Pornography debates provided leeway for the emergence of the “Sex Wars” debates, a title assigned by feminist scholars. These debates began in the 1980s and centered upon ways that women were depicted in heterosexual sexual relations. The main premise of the anti-pornography movement rests upon the argument that pornography is degrading and violent towards women. These feminists also believe that pornography encourages men to behave violently towards women. However, liberal feminists argued that this argument does not take into account the pleasure that women can experience, stating that these arguments could backfire against women and actually subject them to a greater degree of subordination.

Thus, the debates started to become centralized on the role of dominance within heterosexual relationships and how this dominance is transferred to other areas of women’s lives. These theories of male sexuality and female objectification and sexuality are controversial because they framed later debates about human trafficking, in which coerced workers are distinguished from voluntary workers.

Current policies aimed at reducing human trafficking are referred to as “rescue missions” by sex worker advocates, because they state that laws that call for the abolition and criminalization of prostitution tend to result in large-scale raids that do not differentiate coerced sex workers from those who voluntarily enter sex work.  Liberal feminists believe that this “panic” has led to the construction of a trafficking victim who may actually be a woman migrating for work.  These feminists argue that this can backfire because it does not protect those women who voluntarily enter into sex work

Opponents of the sex workers’ rights movement argue that sex work should be criminalized and abolished because legalization can increase incidences of human trafficking. The New UN Trafficking Protocol argues that many victims are trafficked to countries in which sex work is legalized or decriminalized, and because they are trafficked under the guise of migrants they are not protected.  It also argues that it is impossible to separate the exploitation experienced by local prostitutes from the exploitative experiences of trafficked prostitutes, as they are very similar. Thus, to end sex slavery, the report declares that everyone involved in sex work needs to be criminalized so that the industry can be abolished.  Engagement in voluntary sex work is a decision made by women in the absence of alternative choices, meaning that women cannot feel empowered by their work.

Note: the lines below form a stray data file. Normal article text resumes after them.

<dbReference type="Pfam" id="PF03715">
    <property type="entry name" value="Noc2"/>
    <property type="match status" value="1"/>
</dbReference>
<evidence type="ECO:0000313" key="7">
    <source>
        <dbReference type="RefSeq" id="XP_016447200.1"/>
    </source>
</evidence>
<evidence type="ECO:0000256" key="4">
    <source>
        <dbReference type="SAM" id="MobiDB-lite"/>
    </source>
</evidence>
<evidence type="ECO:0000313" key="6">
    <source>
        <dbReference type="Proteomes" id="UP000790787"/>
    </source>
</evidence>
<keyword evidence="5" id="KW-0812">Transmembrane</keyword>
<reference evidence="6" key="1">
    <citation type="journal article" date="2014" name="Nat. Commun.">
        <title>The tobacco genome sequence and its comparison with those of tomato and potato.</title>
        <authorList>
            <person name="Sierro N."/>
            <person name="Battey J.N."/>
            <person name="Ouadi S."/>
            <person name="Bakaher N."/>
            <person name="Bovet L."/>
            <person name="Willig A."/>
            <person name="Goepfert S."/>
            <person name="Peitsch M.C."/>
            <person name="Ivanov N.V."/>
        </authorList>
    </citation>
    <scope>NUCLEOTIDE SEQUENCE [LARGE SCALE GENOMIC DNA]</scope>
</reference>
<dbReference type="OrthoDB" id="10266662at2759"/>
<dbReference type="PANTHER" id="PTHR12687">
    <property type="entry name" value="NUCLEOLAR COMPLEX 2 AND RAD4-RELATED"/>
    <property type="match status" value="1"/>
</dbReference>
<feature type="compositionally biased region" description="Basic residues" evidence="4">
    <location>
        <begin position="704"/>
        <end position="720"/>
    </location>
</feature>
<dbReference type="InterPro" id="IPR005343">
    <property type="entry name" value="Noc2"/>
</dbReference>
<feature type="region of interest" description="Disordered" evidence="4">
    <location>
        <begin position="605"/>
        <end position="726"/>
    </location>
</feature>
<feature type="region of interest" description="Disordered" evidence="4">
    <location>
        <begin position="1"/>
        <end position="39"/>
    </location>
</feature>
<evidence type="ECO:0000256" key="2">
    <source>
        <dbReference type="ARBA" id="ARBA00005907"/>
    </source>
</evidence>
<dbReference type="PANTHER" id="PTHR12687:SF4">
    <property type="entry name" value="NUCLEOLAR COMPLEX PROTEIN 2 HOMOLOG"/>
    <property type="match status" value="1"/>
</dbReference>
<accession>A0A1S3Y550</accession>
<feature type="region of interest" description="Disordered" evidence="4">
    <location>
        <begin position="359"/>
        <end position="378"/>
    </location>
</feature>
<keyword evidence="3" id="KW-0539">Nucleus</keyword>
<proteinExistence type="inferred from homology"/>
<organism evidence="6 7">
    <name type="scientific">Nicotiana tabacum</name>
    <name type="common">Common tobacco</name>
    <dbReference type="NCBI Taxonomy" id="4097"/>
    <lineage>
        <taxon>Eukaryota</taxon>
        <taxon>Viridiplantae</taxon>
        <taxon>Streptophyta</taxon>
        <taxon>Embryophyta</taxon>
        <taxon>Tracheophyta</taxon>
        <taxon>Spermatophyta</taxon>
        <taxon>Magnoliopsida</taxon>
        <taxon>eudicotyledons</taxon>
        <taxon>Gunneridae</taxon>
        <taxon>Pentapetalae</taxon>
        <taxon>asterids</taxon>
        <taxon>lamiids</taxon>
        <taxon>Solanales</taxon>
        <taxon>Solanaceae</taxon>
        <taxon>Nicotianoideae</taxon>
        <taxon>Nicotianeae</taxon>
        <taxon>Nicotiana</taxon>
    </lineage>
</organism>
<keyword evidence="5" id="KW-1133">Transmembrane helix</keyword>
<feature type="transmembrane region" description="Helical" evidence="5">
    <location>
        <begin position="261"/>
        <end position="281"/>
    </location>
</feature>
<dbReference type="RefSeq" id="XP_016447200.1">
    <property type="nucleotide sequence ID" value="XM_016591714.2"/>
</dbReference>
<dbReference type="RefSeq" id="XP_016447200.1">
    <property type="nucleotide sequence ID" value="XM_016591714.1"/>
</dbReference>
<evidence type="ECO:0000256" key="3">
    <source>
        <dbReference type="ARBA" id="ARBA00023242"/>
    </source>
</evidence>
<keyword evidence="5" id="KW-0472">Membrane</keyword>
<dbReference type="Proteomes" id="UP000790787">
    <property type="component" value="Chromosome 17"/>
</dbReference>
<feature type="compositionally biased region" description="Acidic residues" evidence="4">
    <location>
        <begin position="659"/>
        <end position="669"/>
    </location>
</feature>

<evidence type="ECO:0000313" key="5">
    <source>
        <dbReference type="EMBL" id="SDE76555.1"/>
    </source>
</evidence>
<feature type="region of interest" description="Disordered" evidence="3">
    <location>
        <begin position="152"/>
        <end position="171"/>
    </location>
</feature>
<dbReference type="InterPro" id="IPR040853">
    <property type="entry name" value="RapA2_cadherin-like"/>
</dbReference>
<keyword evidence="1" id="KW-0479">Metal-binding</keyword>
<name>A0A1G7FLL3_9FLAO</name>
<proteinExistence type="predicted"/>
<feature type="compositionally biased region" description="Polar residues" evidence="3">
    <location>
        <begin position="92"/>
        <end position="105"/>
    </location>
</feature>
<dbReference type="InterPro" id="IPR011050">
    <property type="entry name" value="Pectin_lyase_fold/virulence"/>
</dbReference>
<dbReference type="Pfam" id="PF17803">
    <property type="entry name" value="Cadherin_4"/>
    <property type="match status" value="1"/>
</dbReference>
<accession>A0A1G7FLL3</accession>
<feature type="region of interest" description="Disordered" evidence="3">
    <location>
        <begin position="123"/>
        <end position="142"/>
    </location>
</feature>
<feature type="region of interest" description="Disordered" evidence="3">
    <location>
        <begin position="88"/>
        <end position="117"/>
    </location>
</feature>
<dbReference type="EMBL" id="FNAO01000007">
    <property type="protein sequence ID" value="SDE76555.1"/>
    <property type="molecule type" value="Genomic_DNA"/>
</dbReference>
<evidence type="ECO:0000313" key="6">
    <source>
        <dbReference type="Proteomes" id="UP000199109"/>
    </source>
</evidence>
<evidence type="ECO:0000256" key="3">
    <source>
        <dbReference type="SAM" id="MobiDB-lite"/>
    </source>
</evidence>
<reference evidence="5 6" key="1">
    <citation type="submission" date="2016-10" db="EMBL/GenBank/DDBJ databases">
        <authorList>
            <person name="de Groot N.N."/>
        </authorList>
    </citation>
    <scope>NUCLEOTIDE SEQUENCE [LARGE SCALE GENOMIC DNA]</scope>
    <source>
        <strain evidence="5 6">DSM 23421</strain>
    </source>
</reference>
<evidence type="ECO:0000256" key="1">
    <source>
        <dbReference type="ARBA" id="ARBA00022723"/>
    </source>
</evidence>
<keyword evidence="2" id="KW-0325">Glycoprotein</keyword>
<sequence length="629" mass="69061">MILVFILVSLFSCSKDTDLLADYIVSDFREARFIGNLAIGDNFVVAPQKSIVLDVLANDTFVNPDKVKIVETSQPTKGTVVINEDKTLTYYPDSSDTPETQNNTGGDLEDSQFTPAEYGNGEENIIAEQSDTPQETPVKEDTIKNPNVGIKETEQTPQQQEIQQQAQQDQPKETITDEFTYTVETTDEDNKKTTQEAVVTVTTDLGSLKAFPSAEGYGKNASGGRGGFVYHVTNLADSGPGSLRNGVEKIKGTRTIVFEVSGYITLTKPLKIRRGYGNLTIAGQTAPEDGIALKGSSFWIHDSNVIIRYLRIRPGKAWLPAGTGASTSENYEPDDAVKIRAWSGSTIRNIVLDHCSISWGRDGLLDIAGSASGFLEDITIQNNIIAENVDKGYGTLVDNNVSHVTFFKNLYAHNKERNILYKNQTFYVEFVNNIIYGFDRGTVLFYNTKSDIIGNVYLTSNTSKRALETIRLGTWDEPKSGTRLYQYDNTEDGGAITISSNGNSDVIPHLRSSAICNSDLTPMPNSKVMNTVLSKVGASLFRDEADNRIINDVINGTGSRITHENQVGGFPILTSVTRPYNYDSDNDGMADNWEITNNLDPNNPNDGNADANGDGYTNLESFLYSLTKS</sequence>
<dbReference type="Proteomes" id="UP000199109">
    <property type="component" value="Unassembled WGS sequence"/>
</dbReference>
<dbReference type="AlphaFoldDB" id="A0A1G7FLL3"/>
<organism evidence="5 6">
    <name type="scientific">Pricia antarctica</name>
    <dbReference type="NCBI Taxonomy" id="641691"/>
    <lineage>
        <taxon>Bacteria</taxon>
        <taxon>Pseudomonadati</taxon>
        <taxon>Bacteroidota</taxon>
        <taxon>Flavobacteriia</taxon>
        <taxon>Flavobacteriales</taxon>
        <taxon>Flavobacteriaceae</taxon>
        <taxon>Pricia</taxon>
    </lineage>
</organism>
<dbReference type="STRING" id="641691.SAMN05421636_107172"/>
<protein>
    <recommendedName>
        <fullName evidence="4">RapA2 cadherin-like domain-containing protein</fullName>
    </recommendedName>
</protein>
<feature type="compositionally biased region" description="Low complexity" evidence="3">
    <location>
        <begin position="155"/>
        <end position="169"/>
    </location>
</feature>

Most activists campaigning for the formation of policies that protect sex workers from violence fall into two main categories: abolitionism and/or criminalization, and legalization and/or decriminalization.   Early reformers identified the key problem with prostitution as male lust that lured innocent women into a depraved life as prostitutes. Thus, abolitionist proponents believe that prostitution is an exploitative system that is harmful to the women involved.  Therefore, these activists believe that in order to prevent violence against women, customers, pimps and panderers should be punished so that the entire institution can be demolished.   Because this policy approach is built upon the idea that women are helpless victims, opponents of this view believe that it is paternalistic and not empowering to women.   Criminalization proponents believe that the way to protect women from interpersonal violence is to punish both sex workers and customers for partaking in the buying and selling of sex.

Many proponents of abolitionism and/or criminalization of prostitution commonly use ten reasons based on studies done on the effects of prostitution in countries where it is legalized and/or decriminalized.   Prostitution promotes sex trafficking; Prostitution expands the sex industry instead of controlling it; Prostitution increases clandestine, illegal, and street prostitution because many women don’t participate in health checks or registration and don’t want to be controlled by businessmen.  Prostitution doesn’t protect women in prostitution.  Prostitution makes it socially acceptable for men to buy sex and women are viewed as sexual commodities that men are encouraged to partake in. Prostitution does not promote women’s health because the condom-use policy is not strictly enforced and it does not enhance a woman’s choice